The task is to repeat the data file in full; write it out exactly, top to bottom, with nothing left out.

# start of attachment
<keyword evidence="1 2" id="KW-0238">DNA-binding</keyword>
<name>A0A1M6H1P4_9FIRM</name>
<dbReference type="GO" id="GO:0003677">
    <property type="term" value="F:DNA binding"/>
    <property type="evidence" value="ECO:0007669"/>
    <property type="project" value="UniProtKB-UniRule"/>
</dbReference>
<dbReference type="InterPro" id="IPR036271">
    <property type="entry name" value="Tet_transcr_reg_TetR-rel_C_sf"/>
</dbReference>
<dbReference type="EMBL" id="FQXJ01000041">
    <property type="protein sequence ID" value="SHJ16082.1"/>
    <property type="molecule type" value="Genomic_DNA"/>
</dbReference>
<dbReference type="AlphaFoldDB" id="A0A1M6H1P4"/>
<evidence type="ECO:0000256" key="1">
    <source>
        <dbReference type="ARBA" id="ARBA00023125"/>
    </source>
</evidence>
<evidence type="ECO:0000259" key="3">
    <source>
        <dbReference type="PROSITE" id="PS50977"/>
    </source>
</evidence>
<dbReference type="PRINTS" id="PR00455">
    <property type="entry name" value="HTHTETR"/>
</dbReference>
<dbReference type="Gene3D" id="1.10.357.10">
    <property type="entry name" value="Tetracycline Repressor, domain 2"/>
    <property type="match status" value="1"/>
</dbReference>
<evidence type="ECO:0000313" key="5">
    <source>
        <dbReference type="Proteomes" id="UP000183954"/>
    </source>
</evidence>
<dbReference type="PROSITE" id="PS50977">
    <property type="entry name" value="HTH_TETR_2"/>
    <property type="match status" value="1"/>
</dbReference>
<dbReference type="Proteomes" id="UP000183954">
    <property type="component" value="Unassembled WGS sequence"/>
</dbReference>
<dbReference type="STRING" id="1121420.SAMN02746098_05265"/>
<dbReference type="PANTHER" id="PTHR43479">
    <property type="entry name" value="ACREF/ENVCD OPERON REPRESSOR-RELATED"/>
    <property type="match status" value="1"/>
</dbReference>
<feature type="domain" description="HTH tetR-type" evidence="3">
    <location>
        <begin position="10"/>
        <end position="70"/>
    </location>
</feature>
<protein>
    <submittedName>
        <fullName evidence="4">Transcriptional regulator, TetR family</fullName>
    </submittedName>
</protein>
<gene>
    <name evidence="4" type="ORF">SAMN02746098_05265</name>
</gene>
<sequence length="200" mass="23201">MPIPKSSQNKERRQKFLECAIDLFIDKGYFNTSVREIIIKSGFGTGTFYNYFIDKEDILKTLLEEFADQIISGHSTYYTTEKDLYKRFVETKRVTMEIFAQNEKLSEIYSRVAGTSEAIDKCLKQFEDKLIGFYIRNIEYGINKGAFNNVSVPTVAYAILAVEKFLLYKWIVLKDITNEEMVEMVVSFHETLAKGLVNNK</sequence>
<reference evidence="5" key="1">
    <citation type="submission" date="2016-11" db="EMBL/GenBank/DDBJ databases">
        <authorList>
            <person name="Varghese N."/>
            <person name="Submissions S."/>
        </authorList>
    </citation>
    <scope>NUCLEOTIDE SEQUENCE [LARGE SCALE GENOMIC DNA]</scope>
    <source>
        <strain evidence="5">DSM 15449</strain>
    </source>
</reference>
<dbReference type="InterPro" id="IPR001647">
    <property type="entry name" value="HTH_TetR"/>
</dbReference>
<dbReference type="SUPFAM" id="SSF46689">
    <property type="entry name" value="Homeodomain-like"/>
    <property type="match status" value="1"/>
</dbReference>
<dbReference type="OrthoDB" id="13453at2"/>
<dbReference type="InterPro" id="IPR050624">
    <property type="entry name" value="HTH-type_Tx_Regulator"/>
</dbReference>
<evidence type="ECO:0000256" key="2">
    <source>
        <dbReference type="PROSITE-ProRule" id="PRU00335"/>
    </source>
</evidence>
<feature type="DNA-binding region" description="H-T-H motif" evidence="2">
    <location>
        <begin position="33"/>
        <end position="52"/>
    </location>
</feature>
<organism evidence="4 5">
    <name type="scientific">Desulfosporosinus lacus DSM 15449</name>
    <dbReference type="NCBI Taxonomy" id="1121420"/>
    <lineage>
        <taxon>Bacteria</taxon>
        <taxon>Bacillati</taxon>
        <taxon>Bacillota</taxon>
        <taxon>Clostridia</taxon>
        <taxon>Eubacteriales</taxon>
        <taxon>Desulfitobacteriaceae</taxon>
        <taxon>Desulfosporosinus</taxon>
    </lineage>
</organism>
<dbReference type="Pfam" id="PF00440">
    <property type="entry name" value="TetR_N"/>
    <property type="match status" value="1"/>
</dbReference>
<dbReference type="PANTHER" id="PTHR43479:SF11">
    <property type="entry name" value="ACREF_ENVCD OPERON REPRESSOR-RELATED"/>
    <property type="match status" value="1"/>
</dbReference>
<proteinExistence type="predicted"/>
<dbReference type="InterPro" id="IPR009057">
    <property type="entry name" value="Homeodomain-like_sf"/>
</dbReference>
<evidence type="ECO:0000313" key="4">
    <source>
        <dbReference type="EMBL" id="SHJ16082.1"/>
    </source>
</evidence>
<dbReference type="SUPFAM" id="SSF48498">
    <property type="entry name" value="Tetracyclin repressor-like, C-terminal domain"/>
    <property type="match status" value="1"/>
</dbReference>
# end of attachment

<keyword evidence="1 2" id="KW-0238">DNA-binding</keyword>
<name>A0A1M6H1P4_9FIRM</name>
<dbReference type="GO" id="GO:0003677">
    <property type="term" value="F:DNA binding"/>
    <property type="evidence" value="ECO:0007669"/>
    <property type="project" value="UniProtKB-UniRule"/>
</dbReference>
<dbReference type="InterPro" id="IPR036271">
    <property type="entry name" value="Tet_transcr_reg_TetR-rel_C_sf"/>
</dbReference>
<dbReference type="EMBL" id="FQXJ01000041">
    <property type="protein sequence ID" value="SHJ16082.1"/>
    <property type="molecule type" value="Genomic_DNA"/>
</dbReference>
<dbReference type="AlphaFoldDB" id="A0A1M6H1P4"/>
<evidence type="ECO:0000256" key="1">
    <source>
        <dbReference type="ARBA" id="ARBA00023125"/>
    </source>
</evidence>
<evidence type="ECO:0000259" key="3">
    <source>
        <dbReference type="PROSITE" id="PS50977"/>
    </source>
</evidence>
<dbReference type="PRINTS" id="PR00455">
    <property type="entry name" value="HTHTETR"/>
</dbReference>
<dbReference type="Gene3D" id="1.10.357.10">
    <property type="entry name" value="Tetracycline Repressor, domain 2"/>
    <property type="match status" value="1"/>
</dbReference>
<evidence type="ECO:0000313" key="5">
    <source>
        <dbReference type="Proteomes" id="UP000183954"/>
    </source>
</evidence>
<dbReference type="PROSITE" id="PS50977">
    <property type="entry name" value="HTH_TETR_2"/>
    <property type="match status" value="1"/>
</dbReference>
<dbReference type="Proteomes" id="UP000183954">
    <property type="component" value="Unassembled WGS sequence"/>
</dbReference>
<dbReference type="STRING" id="1121420.SAMN02746098_05265"/>
<dbReference type="PANTHER" id="PTHR43479">
    <property type="entry name" value="ACREF/ENVCD OPERON REPRESSOR-RELATED"/>
    <property type="match status" value="1"/>
</dbReference>
<feature type="domain" description="HTH tetR-type" evidence="3">
    <location>
        <begin position="10"/>
        <end position="70"/>
    </location>
</feature>
<protein>
    <submittedName>
        <fullName evidence="4">Transcriptional regulator, TetR family</fullName>
    </submittedName>
</protein>
<gene>
    <name evidence="4" type="ORF">SAMN02746098_05265</name>
</gene>
<sequence length="200" mass="23201">MPIPKSSQNKERRQKFLECAIDLFIDKGYFNTSVREIIIKSGFGTGTFYNYFIDKEDILKTLLEEFADQIISGHSTYYTTEKDLYKRFVETKRVTMEIFAQNEKLSEIYSRVAGTSEAIDKCLKQFEDKLIGFYIRNIEYGINKGAFNNVSVPTVAYAILAVEKFLLYKWIVLKDITNEEMVEMVVSFHETLAKGLVNNK</sequence>
<reference evidence="5" key="1">
    <citation type="submission" date="2016-11" db="EMBL/GenBank/DDBJ databases">
        <authorList>
            <person name="Varghese N."/>
            <person name="Submissions S."/>
        </authorList>
    </citation>
    <scope>NUCLEOTIDE SEQUENCE [LARGE SCALE GENOMIC DNA]</scope>
    <source>
        <strain evidence="5">DSM 15449</strain>
    </source>
</reference>
<dbReference type="InterPro" id="IPR001647">
    <property type="entry name" value="HTH_TetR"/>
</dbReference>
<dbReference type="SUPFAM" id="SSF46689">
    <property type="entry name" value="Homeodomain-like"/>
    <property type="match status" value="1"/>
</dbReference>
<dbReference type="OrthoDB" id="13453at2"/>
<dbReference type="InterPro" id="IPR050624">
    <property type="entry name" value="HTH-type_Tx_Regulator"/>
</dbReference>
<evidence type="ECO:0000256" key="2">
    <source>
        <dbReference type="PROSITE-ProRule" id="PRU00335"/>
    </source>
</evidence>
<feature type="DNA-binding region" description="H-T-H motif" evidence="2">
    <location>
        <begin position="33"/>
        <end position="52"/>
    </location>
</feature>
<organism evidence="4 5">
    <name type="scientific">Desulfosporosinus lacus DSM 15449</name>
    <dbReference type="NCBI Taxonomy" id="1121420"/>
    <lineage>
        <taxon>Bacteria</taxon>
        <taxon>Bacillati</taxon>
        <taxon>Bacillota</taxon>
        <taxon>Clostridia</taxon>
        <taxon>Eubacteriales</taxon>
        <taxon>Desulfitobacteriaceae</taxon>
        <taxon>Desulfosporosinus</taxon>
    </lineage>
</organism>
<dbReference type="Pfam" id="PF00440">
    <property type="entry name" value="TetR_N"/>
    <property type="match status" value="1"/>
</dbReference>
<dbReference type="PANTHER" id="PTHR43479:SF11">
    <property type="entry name" value="ACREF_ENVCD OPERON REPRESSOR-RELATED"/>
    <property type="match status" value="1"/>
</dbReference>
<proteinExistence type="predicted"/>
<dbReference type="InterPro" id="IPR009057">
    <property type="entry name" value="Homeodomain-like_sf"/>
</dbReference>
<evidence type="ECO:0000313" key="4">
    <source>
        <dbReference type="EMBL" id="SHJ16082.1"/>
    </source>
</evidence>
<dbReference type="SUPFAM" id="SSF48498">
    <property type="entry name" value="Tetracyclin repressor-like, C-terminal domain"/>
    <property type="match status" value="1"/>
</dbReference>